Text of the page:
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JOURNAL ARTICLE

Opioid-Prescribing Guidelines for Common Surgical Procedures: An Expert Panel Consensus

Heidi N Overton, Marie N Hanna, William E Bruhn, Susan Hutfless, Mark C Bicket, Martin A Makary
Journal of the American College of Surgeons 2018, 227 (4): 411-418
30118896

BACKGROUND: One in 16 surgical patients prescribed opioids becomes a long-term user. Overprescribing opioids after surgery is common, and the lack of multidisciplinary procedure-specific guidelines contributes to the wide variation in opioid prescribing practices. We hypothesized that a single-institution, multidisciplinary expert panel can establish consensus on ideal opioid prescribing for select common surgical procedures.

STUDY DESIGN: We used a 3-step modified Delphi method involving a multidisciplinary expert panel of 6 relevant stakeholder groups (surgeons, pain specialists, outpatient surgical nurse practitioners, surgical residents, patients, and pharmacists) to develop consensus ranges for outpatient opioid prescribing at the time of discharge after 20 common procedures in 8 surgical specialties. Prescribing guidelines were developed for opioid-naïve adult patients without chronic pain undergoing uncomplicated procedures. The number of opioid tablets was defined using oxycodone 5 mg oral equivalents.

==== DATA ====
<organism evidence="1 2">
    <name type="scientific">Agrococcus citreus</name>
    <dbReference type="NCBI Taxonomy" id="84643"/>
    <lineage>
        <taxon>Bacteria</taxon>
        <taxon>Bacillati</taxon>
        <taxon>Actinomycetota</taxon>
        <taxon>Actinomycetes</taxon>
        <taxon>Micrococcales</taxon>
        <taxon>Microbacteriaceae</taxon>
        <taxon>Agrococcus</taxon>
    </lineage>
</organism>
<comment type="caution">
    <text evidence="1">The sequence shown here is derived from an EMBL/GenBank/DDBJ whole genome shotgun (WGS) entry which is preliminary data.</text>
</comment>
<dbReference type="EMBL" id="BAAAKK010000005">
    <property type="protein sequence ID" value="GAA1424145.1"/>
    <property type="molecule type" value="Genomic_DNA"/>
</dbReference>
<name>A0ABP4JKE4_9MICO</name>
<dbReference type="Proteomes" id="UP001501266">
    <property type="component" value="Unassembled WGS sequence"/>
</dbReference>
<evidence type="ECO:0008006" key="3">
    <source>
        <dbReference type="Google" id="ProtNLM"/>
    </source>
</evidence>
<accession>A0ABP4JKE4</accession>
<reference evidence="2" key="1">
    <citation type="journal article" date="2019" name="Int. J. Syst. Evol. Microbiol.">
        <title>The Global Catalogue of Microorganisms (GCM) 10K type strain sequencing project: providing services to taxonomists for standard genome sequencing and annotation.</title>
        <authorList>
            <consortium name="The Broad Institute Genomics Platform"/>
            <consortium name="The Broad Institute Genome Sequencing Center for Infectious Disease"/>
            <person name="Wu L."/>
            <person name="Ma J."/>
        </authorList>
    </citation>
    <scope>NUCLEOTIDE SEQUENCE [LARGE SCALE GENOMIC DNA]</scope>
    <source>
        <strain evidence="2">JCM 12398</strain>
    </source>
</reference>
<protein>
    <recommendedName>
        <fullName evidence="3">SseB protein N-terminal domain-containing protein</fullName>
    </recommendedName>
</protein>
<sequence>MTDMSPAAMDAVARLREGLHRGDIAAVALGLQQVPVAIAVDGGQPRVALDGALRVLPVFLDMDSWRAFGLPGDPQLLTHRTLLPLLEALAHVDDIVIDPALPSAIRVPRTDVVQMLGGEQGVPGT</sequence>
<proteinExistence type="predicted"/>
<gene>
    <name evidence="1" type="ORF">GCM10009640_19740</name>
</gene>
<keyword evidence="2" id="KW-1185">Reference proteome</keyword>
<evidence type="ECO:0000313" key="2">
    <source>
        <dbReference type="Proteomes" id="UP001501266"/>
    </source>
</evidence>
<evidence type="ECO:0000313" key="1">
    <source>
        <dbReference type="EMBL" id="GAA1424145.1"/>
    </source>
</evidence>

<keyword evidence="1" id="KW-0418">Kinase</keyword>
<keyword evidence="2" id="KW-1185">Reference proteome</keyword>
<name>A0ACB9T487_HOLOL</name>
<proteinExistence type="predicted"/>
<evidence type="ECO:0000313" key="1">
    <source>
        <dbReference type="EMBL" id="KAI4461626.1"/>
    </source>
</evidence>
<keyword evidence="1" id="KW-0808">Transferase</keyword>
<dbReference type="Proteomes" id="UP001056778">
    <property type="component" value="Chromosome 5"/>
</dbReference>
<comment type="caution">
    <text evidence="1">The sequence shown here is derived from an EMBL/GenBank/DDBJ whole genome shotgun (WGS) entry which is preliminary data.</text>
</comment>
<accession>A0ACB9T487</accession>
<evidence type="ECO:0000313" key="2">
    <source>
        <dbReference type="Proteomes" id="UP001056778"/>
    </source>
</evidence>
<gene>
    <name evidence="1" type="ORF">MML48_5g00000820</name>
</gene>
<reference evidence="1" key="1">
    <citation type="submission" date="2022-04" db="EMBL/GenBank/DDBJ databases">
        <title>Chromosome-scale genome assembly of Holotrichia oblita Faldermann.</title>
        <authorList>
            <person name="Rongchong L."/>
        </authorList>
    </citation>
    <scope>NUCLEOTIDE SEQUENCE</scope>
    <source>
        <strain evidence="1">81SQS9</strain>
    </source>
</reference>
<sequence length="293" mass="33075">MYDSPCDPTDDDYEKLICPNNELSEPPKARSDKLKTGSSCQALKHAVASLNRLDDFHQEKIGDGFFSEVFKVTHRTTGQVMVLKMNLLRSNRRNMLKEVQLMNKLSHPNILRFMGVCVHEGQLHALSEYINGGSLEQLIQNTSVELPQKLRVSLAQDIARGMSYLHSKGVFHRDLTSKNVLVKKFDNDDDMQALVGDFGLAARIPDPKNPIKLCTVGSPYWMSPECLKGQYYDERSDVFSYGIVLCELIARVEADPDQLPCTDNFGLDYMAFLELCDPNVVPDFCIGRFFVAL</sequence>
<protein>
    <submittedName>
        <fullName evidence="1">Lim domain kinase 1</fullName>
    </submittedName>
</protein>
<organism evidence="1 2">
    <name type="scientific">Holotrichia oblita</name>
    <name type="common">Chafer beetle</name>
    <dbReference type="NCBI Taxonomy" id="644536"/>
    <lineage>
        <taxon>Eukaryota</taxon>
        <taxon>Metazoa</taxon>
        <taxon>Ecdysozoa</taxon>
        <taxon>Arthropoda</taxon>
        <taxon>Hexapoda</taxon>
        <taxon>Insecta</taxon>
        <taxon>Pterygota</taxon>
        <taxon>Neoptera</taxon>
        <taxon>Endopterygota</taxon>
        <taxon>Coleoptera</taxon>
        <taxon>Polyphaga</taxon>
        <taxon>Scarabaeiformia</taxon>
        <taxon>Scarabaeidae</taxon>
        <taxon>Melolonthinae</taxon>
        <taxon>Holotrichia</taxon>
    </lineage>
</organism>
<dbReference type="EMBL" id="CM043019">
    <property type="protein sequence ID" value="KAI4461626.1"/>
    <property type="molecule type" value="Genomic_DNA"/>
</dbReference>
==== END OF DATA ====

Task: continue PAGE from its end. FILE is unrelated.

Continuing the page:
RESULTS: For all 20 surgical procedures reviewed, the minimum number of opioid tablets recommended by the panel was 0. Ibuprofen was recommended for all patients unless medically contraindicated. The maximum number of opioid tablets varied by procedure (median 12.5 tablets), with panel recommendations of 0 opioid tablets for 3 of 20 (15%) procedures, 1 to 15 opioid tablets for 11 of 20 (55%) procedures, and 16 to 20 tablets for 6 of 20 (30%) procedures. Overall, patients who had the procedures voted for lower opioid amounts than surgeons who performed them.

CONCLUSIONS: Procedure-specific prescribing recommendations may help provide guidance to clinicians who are currently overprescribing opioids after surgery. Multidisciplinary, patient-centered consensus guidelines for more procedures are feasible and may serve as a tool in combating the opioid crisis.

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